• Able to test everything? Even failures?
  • Are the tests brittle?
  • Readability of the tests
  • Requirements on environment e.g do you need a Cassandra instance installed?
  • Confidence it will work against a real Cassandra
  • Subjective nonsense by writer of this blog

1 Mock the library

You can use a combination of factories and mocking to stop the driver actually interacting with Cassandra. Then verify your code's interactions with these mocks.

  • Fast - no I/O
  • Execute tests concurrently
  • No Cassandra instance required on machine your code compile runs
  • Can test everything including the various failures as you can mock the library to throw ReadTimeout exceptions etc
  • You may mock the driver to behave in a different way to how it will behave 
  • Very hard to understand tests due to large amount of boiler plate mocking code
  • Very brittle tests. Change your driver, change your tests! Change from a query to a prepared statement, change your tests!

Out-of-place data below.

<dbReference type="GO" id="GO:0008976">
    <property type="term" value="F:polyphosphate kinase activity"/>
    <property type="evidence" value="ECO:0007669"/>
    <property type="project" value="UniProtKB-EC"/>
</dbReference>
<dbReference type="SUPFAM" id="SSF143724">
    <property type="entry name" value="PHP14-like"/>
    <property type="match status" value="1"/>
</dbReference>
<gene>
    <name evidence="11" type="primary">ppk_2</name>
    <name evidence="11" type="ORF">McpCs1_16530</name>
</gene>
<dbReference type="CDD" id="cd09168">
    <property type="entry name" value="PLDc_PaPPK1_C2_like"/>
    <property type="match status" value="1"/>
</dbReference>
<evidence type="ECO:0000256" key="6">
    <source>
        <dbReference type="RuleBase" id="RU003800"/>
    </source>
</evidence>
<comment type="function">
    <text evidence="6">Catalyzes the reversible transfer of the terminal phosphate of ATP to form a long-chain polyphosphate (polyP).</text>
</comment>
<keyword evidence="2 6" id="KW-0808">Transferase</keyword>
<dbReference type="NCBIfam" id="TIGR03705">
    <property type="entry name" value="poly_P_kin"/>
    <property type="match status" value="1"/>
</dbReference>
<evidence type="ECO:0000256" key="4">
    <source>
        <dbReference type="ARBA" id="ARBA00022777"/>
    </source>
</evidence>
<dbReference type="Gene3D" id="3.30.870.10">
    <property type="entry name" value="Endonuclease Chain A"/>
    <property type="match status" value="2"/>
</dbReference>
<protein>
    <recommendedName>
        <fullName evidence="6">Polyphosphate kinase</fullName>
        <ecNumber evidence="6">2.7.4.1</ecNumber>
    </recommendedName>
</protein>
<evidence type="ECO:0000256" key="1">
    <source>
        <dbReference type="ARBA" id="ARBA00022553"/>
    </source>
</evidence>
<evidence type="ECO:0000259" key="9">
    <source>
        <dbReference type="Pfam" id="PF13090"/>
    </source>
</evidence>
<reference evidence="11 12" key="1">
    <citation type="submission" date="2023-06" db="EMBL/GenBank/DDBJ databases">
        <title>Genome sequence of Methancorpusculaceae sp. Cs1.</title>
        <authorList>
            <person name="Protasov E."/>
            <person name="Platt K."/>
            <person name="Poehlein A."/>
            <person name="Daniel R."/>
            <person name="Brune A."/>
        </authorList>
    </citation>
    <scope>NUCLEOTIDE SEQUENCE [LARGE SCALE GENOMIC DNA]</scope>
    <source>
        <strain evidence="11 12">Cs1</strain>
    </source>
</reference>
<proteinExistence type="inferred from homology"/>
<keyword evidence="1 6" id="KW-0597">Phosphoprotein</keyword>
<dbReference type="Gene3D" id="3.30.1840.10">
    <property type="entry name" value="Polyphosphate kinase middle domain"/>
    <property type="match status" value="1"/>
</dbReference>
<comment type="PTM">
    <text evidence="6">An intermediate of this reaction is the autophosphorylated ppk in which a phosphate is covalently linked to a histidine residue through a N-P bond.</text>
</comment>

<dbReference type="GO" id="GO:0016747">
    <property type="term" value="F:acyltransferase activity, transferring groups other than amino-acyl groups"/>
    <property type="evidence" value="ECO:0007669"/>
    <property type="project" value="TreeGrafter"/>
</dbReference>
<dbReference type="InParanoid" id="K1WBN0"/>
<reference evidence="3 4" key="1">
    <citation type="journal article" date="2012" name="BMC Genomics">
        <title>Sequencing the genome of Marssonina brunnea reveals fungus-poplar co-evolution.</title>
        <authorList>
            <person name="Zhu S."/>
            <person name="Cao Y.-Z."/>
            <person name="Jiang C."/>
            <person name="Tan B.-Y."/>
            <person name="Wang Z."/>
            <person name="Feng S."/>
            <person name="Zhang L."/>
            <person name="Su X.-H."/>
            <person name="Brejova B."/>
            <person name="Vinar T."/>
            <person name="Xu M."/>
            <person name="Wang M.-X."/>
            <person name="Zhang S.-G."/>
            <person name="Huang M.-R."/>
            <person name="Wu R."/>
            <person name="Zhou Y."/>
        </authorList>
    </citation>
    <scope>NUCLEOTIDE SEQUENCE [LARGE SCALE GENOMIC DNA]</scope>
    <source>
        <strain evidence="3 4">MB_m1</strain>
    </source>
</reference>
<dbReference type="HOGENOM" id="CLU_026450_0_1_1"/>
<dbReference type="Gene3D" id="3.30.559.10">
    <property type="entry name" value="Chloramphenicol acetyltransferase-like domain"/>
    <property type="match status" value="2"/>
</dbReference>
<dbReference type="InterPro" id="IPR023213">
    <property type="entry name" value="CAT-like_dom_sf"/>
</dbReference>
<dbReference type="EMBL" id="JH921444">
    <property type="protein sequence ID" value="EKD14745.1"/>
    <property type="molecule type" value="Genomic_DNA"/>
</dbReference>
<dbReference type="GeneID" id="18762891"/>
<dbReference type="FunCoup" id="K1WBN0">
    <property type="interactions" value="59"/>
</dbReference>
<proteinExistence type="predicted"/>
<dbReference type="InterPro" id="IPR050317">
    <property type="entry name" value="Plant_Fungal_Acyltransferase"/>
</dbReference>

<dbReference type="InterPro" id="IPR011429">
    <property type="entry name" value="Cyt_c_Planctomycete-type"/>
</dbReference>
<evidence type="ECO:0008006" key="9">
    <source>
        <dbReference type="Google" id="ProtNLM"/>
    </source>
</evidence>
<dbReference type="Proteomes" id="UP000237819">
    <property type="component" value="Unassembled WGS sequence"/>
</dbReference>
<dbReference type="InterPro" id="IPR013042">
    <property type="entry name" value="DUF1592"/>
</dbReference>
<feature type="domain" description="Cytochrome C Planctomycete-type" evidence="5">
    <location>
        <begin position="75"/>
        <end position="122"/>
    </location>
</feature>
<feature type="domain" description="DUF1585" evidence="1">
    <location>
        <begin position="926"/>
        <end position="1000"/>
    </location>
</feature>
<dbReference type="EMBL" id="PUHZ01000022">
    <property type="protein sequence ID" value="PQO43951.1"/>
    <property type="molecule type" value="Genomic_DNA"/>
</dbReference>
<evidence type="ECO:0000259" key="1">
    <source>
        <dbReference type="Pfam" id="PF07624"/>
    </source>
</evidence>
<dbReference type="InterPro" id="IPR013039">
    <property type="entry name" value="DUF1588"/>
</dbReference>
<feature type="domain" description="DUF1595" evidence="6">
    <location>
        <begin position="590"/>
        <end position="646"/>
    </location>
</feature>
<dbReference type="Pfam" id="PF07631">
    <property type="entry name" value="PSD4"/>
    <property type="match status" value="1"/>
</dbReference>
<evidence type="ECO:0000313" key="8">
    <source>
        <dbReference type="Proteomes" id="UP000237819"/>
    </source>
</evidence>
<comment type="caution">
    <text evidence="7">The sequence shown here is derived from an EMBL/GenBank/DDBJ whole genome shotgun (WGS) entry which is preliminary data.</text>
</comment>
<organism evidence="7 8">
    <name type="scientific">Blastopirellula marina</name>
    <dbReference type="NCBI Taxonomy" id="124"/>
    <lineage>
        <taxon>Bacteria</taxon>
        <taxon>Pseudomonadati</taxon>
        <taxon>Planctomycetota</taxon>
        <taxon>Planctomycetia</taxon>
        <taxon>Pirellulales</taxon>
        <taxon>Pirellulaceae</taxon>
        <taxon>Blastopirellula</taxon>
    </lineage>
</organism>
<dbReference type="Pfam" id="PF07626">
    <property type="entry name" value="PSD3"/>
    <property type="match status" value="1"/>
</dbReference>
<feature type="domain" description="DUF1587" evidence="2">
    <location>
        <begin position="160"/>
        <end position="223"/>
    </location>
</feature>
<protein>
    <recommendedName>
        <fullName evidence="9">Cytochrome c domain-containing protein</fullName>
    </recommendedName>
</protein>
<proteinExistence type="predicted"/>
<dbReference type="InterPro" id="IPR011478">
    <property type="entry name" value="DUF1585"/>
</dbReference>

• A lot of boiler plate. Take the Datstax driver for example, it returns a ResultSet, which is iterable, fancy writing the code that mocks it returning many results?
  • Don't do it if you wish to remain sane

2 Cassandra Unit

Cassandra Unit is a tool for starting an embedded Cassandra in the JVM your tests are running. It also has a great API for ingesting data into Cassandra for your tests.

  • Pretty fast. It is all in process.
  • Can run tests concurrently if they use different keyspaces and none of the tests turn it off etc
  • Can use CQL to load data as it is a real Cassandra. I think this leads to readable tests
  • No Cassandra required on machine. Can use the it via a Maven dependency
  • High confidence your code will work against a real Cassandra 

  • Unable to test failure scenarios. What is a read time out when there is only one node running in the same JVM as your test?
  • No way to verify consistency of queries

  • Very useful tool for in process happy path tests

3 Integration style tests using a real Cassandra

This is something I've done a lot of recently. Every dev machine at my current work place has a Cassandra instance running (using the awesome tool ccm). Then we test our DAOs by assuming it is there and doing testing in a dynamic keyspace.